Meaning that yes, the Social Network will still have access to your personal information – and those college keg stand shots and other embarrassing pictures, statuses and posts you wouldn’t mind disappearing forever – after you die.
Facebook will, however, let you put a loved one’s profile on “memorial mode,” which allows the page to serve as a tribute to the individual. Only the people who were friends with the late individual at the time of his or her death will be able to view the profile, though.
But until Friday, this wasn’t even an option. Writes Facebook in a recent blog post:
Up to now, when a person’s account was memorialized, we restricted its visibility to friends-only. This meant that people could no longer see the account or any of its content unless they were Facebook friends with the person who passed away. Starting today, we will maintain the visibility of a person’s content as-is. This will allow people to see memorialized profiles in a manner consistent with the deceased person’s expectations of privacy. We are respecting the choices a person made in life while giving their extended community of family and friends ongoing visibility to the same content they could always see.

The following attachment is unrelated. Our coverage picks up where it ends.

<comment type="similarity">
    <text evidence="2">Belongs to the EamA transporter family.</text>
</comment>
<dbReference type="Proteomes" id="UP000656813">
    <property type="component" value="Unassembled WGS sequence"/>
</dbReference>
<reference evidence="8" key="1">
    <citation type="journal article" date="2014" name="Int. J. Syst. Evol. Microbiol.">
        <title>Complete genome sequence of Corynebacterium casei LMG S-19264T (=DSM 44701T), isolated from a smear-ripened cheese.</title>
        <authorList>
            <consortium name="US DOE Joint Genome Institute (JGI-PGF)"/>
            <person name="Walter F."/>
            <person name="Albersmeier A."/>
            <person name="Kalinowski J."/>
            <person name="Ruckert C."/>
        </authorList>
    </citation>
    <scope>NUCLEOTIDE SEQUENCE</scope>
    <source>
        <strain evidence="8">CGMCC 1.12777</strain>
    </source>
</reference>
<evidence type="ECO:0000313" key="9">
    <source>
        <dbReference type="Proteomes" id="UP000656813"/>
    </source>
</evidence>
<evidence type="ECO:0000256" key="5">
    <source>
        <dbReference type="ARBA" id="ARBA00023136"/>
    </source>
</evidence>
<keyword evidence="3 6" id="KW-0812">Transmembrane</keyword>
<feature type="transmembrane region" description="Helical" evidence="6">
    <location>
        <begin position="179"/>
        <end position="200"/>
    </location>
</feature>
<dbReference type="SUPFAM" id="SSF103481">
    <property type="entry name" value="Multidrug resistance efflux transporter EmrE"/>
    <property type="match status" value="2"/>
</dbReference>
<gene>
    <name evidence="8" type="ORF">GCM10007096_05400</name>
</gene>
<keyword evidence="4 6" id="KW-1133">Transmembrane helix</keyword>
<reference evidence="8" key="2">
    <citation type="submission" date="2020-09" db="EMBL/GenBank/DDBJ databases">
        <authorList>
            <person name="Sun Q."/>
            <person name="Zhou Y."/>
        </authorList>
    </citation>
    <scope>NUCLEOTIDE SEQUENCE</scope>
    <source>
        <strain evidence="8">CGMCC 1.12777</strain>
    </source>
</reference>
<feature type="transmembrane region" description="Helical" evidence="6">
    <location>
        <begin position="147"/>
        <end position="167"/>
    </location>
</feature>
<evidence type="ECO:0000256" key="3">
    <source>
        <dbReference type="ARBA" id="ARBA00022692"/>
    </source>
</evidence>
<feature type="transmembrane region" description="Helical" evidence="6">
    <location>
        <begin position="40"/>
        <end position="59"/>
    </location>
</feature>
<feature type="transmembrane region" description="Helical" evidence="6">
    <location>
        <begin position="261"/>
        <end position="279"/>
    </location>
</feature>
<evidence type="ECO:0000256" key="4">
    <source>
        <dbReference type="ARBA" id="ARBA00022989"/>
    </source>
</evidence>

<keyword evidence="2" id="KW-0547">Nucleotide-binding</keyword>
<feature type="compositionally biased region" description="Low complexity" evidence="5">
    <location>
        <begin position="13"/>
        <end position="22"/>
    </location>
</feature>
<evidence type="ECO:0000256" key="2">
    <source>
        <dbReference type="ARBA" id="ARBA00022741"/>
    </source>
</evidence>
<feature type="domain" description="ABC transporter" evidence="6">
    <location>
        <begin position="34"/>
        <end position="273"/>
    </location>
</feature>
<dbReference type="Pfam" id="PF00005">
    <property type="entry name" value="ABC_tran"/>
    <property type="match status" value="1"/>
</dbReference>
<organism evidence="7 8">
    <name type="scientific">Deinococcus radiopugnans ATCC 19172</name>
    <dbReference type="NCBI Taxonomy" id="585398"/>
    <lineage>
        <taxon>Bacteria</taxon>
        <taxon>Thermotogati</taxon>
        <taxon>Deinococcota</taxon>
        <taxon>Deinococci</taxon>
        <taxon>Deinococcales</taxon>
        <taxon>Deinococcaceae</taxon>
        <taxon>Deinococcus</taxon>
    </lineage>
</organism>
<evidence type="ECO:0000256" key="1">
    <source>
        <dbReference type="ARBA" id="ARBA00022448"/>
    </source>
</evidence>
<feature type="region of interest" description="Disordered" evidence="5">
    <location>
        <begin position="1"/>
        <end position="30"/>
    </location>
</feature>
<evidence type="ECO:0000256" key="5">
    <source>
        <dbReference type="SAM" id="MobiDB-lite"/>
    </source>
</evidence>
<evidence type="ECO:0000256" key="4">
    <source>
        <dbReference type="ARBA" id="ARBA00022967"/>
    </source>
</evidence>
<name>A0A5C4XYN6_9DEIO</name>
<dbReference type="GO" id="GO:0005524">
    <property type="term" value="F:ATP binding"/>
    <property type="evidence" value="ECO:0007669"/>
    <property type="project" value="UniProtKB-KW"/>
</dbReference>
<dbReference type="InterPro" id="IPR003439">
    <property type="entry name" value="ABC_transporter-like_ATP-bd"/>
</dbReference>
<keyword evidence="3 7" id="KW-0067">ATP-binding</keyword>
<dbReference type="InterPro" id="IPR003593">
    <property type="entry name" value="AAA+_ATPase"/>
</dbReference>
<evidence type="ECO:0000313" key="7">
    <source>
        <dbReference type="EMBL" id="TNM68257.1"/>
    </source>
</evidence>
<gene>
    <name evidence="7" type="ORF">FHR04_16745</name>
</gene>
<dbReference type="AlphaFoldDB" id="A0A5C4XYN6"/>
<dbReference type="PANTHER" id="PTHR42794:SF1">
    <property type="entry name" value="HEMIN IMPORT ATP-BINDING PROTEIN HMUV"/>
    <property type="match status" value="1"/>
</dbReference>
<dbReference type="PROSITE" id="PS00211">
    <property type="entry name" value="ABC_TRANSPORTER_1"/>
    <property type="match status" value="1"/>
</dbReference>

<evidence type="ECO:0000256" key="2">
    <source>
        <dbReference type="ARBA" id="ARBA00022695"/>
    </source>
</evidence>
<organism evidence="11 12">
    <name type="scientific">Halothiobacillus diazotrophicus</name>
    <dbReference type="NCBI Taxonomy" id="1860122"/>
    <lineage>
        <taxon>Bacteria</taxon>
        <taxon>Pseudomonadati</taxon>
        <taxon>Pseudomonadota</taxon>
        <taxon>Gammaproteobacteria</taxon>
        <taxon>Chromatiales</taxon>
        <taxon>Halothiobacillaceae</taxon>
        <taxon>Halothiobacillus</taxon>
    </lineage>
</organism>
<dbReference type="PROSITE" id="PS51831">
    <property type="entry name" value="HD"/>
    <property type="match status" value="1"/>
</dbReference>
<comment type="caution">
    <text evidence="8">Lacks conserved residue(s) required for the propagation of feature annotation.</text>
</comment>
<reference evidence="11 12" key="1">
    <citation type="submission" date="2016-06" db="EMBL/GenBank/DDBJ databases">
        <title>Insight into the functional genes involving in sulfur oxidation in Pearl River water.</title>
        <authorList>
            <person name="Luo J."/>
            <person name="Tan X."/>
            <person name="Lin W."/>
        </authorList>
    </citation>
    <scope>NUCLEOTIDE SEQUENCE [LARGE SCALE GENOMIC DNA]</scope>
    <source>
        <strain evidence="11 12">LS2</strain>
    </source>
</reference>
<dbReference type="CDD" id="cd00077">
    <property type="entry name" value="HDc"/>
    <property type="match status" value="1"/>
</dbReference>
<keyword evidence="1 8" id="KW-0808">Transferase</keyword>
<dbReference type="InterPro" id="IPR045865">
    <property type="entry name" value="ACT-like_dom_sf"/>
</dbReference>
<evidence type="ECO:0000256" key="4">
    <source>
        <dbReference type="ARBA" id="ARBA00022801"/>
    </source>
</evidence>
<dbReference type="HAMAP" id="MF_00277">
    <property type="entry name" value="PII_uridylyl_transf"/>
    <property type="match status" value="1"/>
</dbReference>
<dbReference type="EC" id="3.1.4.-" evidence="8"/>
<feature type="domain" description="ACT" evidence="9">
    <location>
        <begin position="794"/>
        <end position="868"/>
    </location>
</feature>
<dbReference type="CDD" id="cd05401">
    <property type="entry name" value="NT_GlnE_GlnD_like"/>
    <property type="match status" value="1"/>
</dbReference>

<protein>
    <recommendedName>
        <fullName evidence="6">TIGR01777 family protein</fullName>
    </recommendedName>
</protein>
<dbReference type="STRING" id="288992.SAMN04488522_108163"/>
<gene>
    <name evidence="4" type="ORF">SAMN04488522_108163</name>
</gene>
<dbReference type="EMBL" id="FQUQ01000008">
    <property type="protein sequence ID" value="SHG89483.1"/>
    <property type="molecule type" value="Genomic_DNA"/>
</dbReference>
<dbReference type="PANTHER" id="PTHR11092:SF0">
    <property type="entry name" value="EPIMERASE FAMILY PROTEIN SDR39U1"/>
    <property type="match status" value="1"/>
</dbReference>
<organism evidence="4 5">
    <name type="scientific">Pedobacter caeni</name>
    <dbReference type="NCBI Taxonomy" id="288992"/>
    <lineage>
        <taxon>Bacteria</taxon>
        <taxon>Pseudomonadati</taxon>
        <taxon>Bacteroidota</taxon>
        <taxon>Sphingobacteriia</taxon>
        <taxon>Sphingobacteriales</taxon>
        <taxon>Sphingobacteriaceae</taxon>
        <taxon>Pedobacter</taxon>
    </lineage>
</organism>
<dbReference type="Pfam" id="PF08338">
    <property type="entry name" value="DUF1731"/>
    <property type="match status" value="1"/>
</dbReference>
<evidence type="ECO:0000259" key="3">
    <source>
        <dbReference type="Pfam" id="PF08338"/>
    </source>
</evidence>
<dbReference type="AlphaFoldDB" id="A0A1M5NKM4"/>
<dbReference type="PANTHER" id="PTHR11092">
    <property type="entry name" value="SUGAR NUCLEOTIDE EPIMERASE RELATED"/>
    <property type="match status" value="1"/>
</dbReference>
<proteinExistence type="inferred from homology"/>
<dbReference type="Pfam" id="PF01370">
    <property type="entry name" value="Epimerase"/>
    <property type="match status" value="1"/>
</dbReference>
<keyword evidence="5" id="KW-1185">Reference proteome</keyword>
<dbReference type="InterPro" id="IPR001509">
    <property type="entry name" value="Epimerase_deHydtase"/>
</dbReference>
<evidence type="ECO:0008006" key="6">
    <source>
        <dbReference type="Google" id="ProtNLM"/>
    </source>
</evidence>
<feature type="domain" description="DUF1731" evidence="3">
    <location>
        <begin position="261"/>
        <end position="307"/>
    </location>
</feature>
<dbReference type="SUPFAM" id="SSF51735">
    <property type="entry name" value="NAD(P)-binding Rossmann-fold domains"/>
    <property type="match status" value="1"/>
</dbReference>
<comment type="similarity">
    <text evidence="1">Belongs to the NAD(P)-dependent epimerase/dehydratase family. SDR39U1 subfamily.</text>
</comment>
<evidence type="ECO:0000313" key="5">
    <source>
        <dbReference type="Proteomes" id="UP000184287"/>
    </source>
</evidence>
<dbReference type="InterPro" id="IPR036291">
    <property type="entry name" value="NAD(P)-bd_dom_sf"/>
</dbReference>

In my opinion, this is pretty creepy. When I go away, I don’t really want to be remembered by a digital gravestone. I don’t want Facebook to continue to harvest whatever personal data can still be pulled off my profile. But if it helps all my family and friends cope with my death, then sure.
In all seriousness, if keeping a Facebook profile page of a passed person helps those mourning the loss, then great. Death is obviously a sensitive subject, and it seems like Facebook is trying to tread lightly on the subject (and after 10 years in existence, it’s also about time they figured out how to handle this situation.) But who is this new mode actually benefitting: mourners or Facebook? Might the Social Network continue to mine for data post-mortem?
Let us know what you think in the comments below.
Image via FourtyTwoTimes